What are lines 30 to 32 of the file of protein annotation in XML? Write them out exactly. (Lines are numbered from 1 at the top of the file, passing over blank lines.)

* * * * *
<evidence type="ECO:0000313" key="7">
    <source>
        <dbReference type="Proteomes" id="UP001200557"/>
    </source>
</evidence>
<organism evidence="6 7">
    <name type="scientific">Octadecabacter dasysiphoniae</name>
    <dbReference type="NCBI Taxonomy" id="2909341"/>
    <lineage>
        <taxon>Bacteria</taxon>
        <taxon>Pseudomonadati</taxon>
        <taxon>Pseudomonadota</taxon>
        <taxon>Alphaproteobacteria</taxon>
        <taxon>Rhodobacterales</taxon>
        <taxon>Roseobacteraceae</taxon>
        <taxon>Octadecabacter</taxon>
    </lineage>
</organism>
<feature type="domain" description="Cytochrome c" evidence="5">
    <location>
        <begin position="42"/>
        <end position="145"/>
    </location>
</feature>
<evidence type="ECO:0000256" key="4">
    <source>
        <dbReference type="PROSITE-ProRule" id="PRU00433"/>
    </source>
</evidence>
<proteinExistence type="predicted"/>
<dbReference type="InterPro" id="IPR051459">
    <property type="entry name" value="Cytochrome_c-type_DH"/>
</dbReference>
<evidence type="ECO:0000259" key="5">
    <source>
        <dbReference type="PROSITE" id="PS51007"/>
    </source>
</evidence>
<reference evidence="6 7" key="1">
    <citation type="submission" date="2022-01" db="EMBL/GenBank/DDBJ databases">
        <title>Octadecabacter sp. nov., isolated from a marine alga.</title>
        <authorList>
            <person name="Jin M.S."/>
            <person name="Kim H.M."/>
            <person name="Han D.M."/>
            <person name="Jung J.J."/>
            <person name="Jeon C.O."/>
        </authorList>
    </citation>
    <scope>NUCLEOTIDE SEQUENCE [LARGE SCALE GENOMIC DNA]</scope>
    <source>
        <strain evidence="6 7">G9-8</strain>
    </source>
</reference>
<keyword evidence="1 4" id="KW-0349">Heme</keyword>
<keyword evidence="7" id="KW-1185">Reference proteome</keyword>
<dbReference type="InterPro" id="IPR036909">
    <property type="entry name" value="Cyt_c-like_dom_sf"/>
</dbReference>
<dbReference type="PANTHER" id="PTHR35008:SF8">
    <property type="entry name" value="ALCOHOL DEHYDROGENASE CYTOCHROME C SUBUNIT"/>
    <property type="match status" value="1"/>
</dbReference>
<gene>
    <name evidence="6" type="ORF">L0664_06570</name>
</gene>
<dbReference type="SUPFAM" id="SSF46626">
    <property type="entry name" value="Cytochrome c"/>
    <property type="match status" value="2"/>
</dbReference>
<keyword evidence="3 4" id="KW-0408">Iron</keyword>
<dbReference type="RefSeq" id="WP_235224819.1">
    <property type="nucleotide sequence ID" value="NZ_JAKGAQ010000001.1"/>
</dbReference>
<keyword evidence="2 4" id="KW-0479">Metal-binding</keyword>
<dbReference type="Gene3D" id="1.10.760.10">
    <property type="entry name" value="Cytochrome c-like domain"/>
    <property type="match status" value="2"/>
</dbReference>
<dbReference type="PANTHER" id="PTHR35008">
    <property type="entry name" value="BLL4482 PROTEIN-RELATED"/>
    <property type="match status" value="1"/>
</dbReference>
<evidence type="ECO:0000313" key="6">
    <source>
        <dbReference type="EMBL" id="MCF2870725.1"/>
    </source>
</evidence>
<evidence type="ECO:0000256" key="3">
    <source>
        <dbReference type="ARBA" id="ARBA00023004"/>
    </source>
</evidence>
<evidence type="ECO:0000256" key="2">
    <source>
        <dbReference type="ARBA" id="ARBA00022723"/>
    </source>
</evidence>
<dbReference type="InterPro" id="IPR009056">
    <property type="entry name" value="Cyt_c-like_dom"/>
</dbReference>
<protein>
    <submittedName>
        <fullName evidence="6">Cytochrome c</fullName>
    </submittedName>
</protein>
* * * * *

<proteinExistence type="predicted"/>
<dbReference type="InterPro" id="IPR051459">
    <property type="entry name" value="Cytochrome_c-type_DH"/>